Jeremy Papasso / Staff Photographer
Jeremy Papasso / Staff Photographer
When: Wednesday, 5 p.m. MT
TV: ESPN2 (first round) and ESPNU (second and third rounds)
Aside from a sun burn on the tops of her feet, Kennedy Leonard returned from a weekend in Florida feeling good and optimistic.
The Colorado senior is one of several players around the country hoping to hear their name called during the WNBA Draft on Wednesday night. Leonard could become the first CU player drafted since Chucky Jeffery in 2013.
“It’s exciting for sure,” Leonard said. “It’s super nerve-racking. On Wednesday I probably won’t know what to do with myself.”
Last weekend, Leonard was in Tampa, Fla., the site of the women’s Final Four, to participate in the Merit Pro Combine, along with about 100 other prospects. She was invited to the camp to play several shortened games in front of WNBA coaches and general managers. She was then one of 20 players selected for the “all-star” game to conclude the one-day combine.
“They want to see how you’re body goes throughout the day, which is good for me,” Leonard said. “I handled it pretty well, I think. It was a good overall experience.”
Several others at the combine were fresh off participating on the big stage of the NCAA Tournament. Given CU’s struggles this season, Leonard had not played in nearly a month since the Buffs were eliminated in the first of the Pac-12 Tournament. Throw in the fact that she missed 10 games with a stress fracture in her foot — and still wasn’t 100 percent healthy after her return — and Leonard felt she had a lot to prove to scouts.
“They were able to see me play again,” said Leonard, who graduated as CU’s all-time leader in assists. “Last time they had seen me play I was still pretty fresh off my injury. I had a month to get back to who I usually am (before the combine). That gave people a chance to actually see me in person.”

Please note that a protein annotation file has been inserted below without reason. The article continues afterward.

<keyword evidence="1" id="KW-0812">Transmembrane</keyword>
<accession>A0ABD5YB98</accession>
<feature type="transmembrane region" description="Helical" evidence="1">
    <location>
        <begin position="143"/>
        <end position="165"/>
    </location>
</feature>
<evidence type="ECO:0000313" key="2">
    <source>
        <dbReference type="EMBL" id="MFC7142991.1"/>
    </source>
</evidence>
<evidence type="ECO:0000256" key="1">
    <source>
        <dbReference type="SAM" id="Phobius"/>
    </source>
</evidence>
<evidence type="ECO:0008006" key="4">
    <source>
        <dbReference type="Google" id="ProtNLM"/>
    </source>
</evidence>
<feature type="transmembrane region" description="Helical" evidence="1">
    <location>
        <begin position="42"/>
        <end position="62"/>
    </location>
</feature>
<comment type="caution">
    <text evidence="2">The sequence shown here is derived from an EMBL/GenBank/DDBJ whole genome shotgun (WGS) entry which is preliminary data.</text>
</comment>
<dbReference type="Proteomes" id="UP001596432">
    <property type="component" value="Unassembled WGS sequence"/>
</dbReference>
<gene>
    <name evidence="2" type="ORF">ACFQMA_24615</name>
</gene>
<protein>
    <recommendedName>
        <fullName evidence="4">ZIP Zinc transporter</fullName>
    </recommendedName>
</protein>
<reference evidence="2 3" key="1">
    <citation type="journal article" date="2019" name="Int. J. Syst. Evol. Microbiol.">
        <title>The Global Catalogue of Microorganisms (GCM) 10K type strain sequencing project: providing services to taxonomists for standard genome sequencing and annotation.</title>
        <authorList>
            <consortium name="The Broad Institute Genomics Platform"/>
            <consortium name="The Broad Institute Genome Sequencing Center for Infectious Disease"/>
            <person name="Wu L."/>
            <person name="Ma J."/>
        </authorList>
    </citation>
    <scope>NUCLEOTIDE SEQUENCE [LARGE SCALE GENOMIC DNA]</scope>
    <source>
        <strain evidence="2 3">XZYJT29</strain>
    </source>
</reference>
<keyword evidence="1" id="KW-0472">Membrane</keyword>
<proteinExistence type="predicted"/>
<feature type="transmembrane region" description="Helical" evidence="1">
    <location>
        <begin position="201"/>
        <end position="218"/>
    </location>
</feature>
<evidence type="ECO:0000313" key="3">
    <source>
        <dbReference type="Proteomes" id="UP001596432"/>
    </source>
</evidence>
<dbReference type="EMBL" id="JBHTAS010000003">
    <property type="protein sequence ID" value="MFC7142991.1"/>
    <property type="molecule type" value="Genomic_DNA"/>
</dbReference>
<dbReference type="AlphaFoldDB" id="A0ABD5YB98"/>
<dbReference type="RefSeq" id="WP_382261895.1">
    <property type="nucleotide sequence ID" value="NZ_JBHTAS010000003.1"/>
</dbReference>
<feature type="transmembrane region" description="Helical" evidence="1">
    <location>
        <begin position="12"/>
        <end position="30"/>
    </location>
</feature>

As is the case with all the prospects, Leonard has had to put together a detailed injury history for WNBA teams to view. That included providing updated MRI results and X-rays of her foot.
Leonard, who averaged 12.6 points, 4.6 rebounds and 6.8 assists as a senior, is now fully healthy, and has spent the past few weeks training for her pro opportunity. CU assistant director of sports performance Adam Ringler put together a workout program for her, and Leonard often works in the gym with assistant coach Shandrika Lee.
“I’m here probably more than I was during the season, especially when I was hurt,” she said. “It’s been a bunch of weight lifting and speed training and ladders to get my burst back. Also to get back in basketball shape. A ton of shooting, a ton of working on the fundamentals.”
Leonard goes into Wednesday unsure if she will be among the 36 players selected in the three-round draft. Some mock drafts online project her as a draft choice, while others don’t. She remains hopeful going in, however.
“My agent (Eric Wiesel) just said that every GM knows me, every coach knows me; they all know who I am and I’m on their radar,” Leonard said. “Realistically I could go a lot of places. Pretty much at this point, I’m good with whoever wants to take me.”
Leonard would love to land with the Dallas Wings, where she could play close to home, or with the New York Liberty, because her father often works in New York. Ultimately, she’s not too picky; she just wants an opportunity.
“It is really exciting and it’s been a long time coming,” she said. “The road hasn’t always been easy. If anything, I’ve proven that I’m a competitor and no matter what you get from me, you’ll get someone who has a competitive edge and will fight for everything.
“I’m excited and nervous and all the emotions, but hopefully it goes my way and it’s in God’s plan for me.”
If Leonard is not drafted, she is almost sure to get a training camp invitation. Playing overseas is an option, as well.